5. Arts and cultural education
Last update: October, 2013
Arts education in Greece is subject to a two-tiered system. On the one hand, it concerns the formal school curriculum, which was gradually reformed during the 1990s by the Ministry of Education to include a stronger arts education component, both at primary and secondary school levels. In addition, special music secondary schools were created, in recognition of the provisions required for musical education. On the other hand, arts education is the province of informal learning activities and programmes, organised by departments of the Ministry of Culture or by not-for-profit organisations in the arts, in loose association with the school system.
A model initiative, on account of its broad scope and interdisciplinary learning methodologies, is the Melina programme, launched in 1995 by the Ministry of Culture and the Ministry of Education, was abandoned in 2008. The programme brought together more than a hundred Greek primary schools with a broad alliance of cultural organisations, aiming to nurture artistic sensitivity and creativity among both teachers and pupils; programme activities included seminars for teachers, the production of model learning materials and kits, model educational visits to arts sites and structured visits of artists to schools. The need to establish strong links between culture and the arts, and education, has been reaffirmed in the recently published White Paper on contemporary culture (2012), raising hopes that a follow up programme may be established.
Other programmes of arts education include:
- the Museums and Schools Programme of the Greek Section of ICOM;
- educational programmes and "museum kits" intended for school use produced by the Centre of Educational Programmes of the Department of Prehistoric and Cultural Antiquities and by the Department of Byzantine and Post-Byzantine Antiquities;
- programmes run by the National Book Centre and by the Organisation for Children's and Adolescents' Book, intended to encourage creative writing and reading of literature among school children;
- a special programme for cinema education organised by the Ministry of Education and the Ministry of Culture together with the Film Festival of Thessaloniki was reintroduced in 2012. The programme had taken place between 2000 and 2004 with the participation of 2 364 primary education schools reaching 156 students and 601 secondary education schools reaching 77 000 students that created films that were presented at a Student Film Festival;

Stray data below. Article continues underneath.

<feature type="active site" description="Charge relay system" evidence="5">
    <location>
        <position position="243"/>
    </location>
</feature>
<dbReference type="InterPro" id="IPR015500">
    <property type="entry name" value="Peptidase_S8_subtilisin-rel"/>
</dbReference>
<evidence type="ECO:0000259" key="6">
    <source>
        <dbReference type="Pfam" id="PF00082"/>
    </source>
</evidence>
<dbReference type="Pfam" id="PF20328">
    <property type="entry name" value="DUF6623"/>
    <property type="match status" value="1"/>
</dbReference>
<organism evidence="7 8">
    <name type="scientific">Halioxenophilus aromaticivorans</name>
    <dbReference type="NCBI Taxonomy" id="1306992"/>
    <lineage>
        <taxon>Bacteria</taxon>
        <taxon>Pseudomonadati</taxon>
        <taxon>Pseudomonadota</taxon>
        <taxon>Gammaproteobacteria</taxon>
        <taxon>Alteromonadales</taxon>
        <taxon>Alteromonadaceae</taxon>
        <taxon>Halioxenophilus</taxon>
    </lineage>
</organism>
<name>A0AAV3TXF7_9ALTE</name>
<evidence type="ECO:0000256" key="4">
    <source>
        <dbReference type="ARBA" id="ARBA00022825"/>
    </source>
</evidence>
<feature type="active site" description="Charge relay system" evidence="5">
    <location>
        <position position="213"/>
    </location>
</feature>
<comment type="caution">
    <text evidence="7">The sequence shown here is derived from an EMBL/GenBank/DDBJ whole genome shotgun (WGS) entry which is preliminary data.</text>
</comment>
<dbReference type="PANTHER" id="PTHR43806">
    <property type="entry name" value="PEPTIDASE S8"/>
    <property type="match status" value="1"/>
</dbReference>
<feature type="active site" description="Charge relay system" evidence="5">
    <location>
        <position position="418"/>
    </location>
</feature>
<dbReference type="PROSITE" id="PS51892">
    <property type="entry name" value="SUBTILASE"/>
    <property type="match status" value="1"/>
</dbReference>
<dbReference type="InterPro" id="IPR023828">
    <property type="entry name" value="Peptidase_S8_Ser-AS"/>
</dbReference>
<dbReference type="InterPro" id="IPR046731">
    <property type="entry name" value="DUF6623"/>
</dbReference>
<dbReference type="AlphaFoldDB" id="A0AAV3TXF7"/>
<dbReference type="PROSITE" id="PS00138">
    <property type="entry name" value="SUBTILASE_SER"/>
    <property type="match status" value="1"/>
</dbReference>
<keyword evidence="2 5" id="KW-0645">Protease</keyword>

- film education seminars to schools have also been provided by the Greek Film Archive, and until recently by the network of local cinema venues;
- the educational programmes of the Greek Opera House (ELS), the Athens and Thessaloniki Concert Halls, the Athens and Thessaloniki Odeion);
- the museum educational programmes of the relevant centralised unit of the Ministry of Culturel and Tourism, and of the new Acropolis Museum;
- the collections-based educational programmes run by private cultural organisations, such as the Greek Literary and Historical Archive (ELIA), the Benaki Museum, and the Cycladic Art Museum; and
- the educational facilities and programmes of the Foundation of the Hellenic World, involving the use of state-of-the-art information technology media, such as virtual reality installations, as a means of interpretation and learning about Greek history and culture.
Last update: October, 2013
The educational system is currently undergoing change however, arts education in schools is a high priority because of the opportunity that offers students to opportunity to explore creative paths. Arts education, Music and Theatre are taught from an early age at primary school level; a lot of importance is attributed to the learning of Greek and Ancient Greek and Contemporary Greek Literature. Subjects such as Art History, Design and European Literature are offered as optional courses for second level students. A new pilot school programme is being introduced in 2012 which foresees further changes in the educational system.